Ex vivo anti-microbial efficacy of various formaldehyde releasers against antibiotic resistant and antibiotic sensitive microorganisms involved in infectious keratitis
Corneal infections with antibiotic-resistant microorganisms are an increasingly difficult management challenge and chemically or photochemically cross-linking the cornea for therapy presents a unique approach to managing such infections since both direct microbial pathogens killing and matrix stabilization can occur simultaneously. The present study was undertaken in order to compare the anti-microbial efficacy, in vitro, of 5 candidate cross-linking solutions against 5 different microbial pathogens with relevance to infectious keratitis.
In vitro bactericidal efficacy studies were carried out using 5 different FARs [diazolidinyl urea (DAU), 1,3-bis(hydroxymethyl)-5,5-dimethylimidazolidine-2,4-dione (DMDM), sodium hydroxymethylglycinate (SMG), 2-(hydroxymethyl)-2-nitro-1,3-propanediol (NT = nitrotriol), 2-nitro-1-propanol (NP)] against 5 different microbial pathogens including two antibiotic-resistant species [methicillin-sensitive Staphylococcus aureus (MSSA), methicillin-resistant Staphylococcus aureus (MRSA), vancomycin-resistant Enterococcus (VRE), Pseudomonas aeruginosa (PA), and Candida albicans (CA)]. Standard in vitro antimicrobial testing methods were used.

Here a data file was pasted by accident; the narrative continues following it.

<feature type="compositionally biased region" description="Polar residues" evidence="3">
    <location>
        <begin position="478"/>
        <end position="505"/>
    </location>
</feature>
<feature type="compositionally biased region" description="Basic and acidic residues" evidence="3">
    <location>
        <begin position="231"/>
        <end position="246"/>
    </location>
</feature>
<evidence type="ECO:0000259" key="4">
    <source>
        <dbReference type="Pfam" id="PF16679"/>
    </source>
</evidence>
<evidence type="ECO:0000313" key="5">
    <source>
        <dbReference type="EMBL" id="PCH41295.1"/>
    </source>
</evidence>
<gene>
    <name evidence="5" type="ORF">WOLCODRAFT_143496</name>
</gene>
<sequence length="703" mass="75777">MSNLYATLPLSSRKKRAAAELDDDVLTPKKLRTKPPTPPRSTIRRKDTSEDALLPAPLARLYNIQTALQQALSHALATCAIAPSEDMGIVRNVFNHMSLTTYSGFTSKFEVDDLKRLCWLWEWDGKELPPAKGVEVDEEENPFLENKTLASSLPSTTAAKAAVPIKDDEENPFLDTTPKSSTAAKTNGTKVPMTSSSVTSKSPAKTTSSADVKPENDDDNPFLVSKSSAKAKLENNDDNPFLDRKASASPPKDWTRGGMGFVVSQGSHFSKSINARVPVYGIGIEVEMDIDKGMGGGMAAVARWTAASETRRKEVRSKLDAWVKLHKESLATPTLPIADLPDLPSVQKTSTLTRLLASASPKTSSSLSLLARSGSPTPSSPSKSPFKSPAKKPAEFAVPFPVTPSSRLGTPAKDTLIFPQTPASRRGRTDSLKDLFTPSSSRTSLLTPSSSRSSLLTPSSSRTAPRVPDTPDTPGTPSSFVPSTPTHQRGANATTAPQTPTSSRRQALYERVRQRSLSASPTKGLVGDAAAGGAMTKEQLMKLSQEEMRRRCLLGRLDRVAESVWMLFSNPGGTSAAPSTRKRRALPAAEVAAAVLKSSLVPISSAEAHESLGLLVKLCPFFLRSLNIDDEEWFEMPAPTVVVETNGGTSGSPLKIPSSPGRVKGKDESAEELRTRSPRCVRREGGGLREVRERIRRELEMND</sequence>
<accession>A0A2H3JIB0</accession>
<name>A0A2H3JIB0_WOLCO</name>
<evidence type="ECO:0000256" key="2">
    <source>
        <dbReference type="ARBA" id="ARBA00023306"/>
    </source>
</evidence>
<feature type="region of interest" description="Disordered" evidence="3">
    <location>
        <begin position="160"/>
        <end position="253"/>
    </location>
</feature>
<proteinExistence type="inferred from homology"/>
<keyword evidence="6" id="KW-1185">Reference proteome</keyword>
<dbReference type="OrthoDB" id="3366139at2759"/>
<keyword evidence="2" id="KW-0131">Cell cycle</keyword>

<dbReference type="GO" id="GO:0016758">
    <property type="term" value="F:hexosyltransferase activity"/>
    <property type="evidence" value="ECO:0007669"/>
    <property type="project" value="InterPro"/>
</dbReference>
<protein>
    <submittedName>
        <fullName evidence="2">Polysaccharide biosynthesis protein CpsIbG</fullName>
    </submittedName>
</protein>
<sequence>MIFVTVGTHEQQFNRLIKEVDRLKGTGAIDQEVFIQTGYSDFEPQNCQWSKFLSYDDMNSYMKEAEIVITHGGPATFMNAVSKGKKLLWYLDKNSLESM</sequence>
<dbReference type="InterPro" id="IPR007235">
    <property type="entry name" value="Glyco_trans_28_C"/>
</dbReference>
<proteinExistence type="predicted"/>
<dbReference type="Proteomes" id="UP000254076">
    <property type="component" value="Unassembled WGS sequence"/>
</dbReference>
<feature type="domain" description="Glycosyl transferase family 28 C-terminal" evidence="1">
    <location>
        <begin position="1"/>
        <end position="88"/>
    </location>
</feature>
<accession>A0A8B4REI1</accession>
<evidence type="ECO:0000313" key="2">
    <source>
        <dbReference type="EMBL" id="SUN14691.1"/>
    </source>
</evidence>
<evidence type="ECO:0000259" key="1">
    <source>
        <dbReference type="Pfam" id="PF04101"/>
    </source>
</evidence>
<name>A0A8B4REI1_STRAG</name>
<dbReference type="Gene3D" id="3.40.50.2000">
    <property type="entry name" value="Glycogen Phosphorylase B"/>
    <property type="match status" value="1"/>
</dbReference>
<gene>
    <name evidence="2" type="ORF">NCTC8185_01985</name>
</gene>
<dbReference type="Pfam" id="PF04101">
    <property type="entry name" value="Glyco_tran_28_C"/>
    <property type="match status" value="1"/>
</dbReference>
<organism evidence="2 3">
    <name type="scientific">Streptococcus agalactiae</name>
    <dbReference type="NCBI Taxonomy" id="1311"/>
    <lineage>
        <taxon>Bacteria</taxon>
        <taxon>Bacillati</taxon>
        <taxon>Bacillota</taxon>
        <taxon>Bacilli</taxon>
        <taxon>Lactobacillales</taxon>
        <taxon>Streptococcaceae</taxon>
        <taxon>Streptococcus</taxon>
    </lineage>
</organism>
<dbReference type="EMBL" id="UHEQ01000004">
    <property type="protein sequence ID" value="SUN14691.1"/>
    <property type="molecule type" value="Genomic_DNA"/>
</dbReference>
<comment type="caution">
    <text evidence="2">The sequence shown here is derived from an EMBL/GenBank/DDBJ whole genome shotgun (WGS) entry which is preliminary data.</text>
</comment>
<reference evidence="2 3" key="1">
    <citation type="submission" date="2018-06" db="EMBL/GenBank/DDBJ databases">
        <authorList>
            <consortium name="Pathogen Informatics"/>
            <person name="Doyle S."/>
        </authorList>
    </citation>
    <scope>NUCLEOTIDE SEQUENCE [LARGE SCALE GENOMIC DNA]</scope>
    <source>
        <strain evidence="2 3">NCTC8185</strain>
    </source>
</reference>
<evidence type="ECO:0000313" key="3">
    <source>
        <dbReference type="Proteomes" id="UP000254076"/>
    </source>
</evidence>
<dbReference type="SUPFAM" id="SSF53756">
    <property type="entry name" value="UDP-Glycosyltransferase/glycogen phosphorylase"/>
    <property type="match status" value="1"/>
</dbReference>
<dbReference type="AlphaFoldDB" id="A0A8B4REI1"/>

The results for MSSA were similar to those for MRSA. DAU, DMDM, and SMG all showed effectiveness with greater effects generally observed with longer incubation times and higher concentrations. Against MRSA, 40 mM SMG at 120 min showed a > 95% kill rate, p < 0.02. Against VRE, 40 mM DAU for 120 min showed a > 94% kill rate, p < 0.001. All FARs showed bactericidal effect against Pseudomonas aeruginosa, making PA the most susceptible of the strains tested. Candida showed relative resistance to these compounds, requiring high concentrations (100 mM) to achieve kill rates greater than 50%.
Our results show that each FAR compound has different effects against different cultures. Our antimicrobial armamentarium could potentially be broadened by DAU, DMDM, SMG and other FARs for antibiotic-resistant keratitis. Further testing in live animal models are indicated.
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Also Published In
- BMC Ophthalmology
More About This Work
- Published Here
- August 10, 2022
Sodium hydroxymethylglycinate, Tissue cross-linking, Infectious keratitis, Methicillin-resistant Staphylococcus aureus (MRSA), Antibiotic resistant microorganisms, Formaldehyde releasers (FARs)